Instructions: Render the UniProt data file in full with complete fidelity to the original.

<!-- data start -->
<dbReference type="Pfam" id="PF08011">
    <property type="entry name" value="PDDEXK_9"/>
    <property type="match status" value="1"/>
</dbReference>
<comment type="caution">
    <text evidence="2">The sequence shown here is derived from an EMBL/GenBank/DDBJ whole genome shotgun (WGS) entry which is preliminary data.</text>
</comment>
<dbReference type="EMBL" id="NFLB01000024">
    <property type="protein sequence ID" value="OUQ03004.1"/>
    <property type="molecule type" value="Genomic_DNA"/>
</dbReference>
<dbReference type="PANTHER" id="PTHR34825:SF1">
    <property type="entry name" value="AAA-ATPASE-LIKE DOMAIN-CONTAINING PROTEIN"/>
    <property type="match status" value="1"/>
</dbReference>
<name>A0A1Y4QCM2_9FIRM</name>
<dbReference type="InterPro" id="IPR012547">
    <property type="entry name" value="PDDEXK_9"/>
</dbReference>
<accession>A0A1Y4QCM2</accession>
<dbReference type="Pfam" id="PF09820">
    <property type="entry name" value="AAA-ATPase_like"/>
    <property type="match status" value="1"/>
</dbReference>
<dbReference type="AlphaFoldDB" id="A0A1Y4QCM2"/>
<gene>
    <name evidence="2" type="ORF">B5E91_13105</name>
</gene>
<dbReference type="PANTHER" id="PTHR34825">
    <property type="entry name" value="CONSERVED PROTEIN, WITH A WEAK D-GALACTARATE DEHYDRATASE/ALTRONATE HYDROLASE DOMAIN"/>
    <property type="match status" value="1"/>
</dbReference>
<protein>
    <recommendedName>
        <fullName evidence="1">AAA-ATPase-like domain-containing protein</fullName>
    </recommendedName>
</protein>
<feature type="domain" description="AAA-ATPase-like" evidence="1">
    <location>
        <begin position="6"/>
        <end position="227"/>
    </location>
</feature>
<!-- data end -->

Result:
<dbReference type="Pfam" id="PF08011">
    <property type="entry name" value="PDDEXK_9"/>
    <property type="match status" value="1"/>
</dbReference>
<comment type="caution">
    <text evidence="2">The sequence shown here is derived from an EMBL/GenBank/DDBJ whole genome shotgun (WGS) entry which is preliminary data.</text>
</comment>
<dbReference type="EMBL" id="NFLB01000024">
    <property type="protein sequence ID" value="OUQ03004.1"/>
    <property type="molecule type" value="Genomic_DNA"/>
</dbReference>
<dbReference type="PANTHER" id="PTHR34825:SF1">
    <property type="entry name" value="AAA-ATPASE-LIKE DOMAIN-CONTAINING PROTEIN"/>
    <property type="match status" value="1"/>
</dbReference>
<name>A0A1Y4QCM2_9FIRM</name>
<dbReference type="InterPro" id="IPR012547">
    <property type="entry name" value="PDDEXK_9"/>
</dbReference>
<accession>A0A1Y4QCM2</accession>
<dbReference type="Pfam" id="PF09820">
    <property type="entry name" value="AAA-ATPase_like"/>
    <property type="match status" value="1"/>
</dbReference>
<dbReference type="AlphaFoldDB" id="A0A1Y4QCM2"/>
<gene>
    <name evidence="2" type="ORF">B5E91_13105</name>
</gene>
<dbReference type="PANTHER" id="PTHR34825">
    <property type="entry name" value="CONSERVED PROTEIN, WITH A WEAK D-GALACTARATE DEHYDRATASE/ALTRONATE HYDROLASE DOMAIN"/>
    <property type="match status" value="1"/>
</dbReference>
<protein>
    <recommendedName>
        <fullName evidence="1">AAA-ATPase-like domain-containing protein</fullName>
    </recommendedName>
</protein>
<feature type="domain" description="AAA-ATPase-like" evidence="1">
    <location>
        <begin position="6"/>
        <end position="227"/>
    </location>
</feature>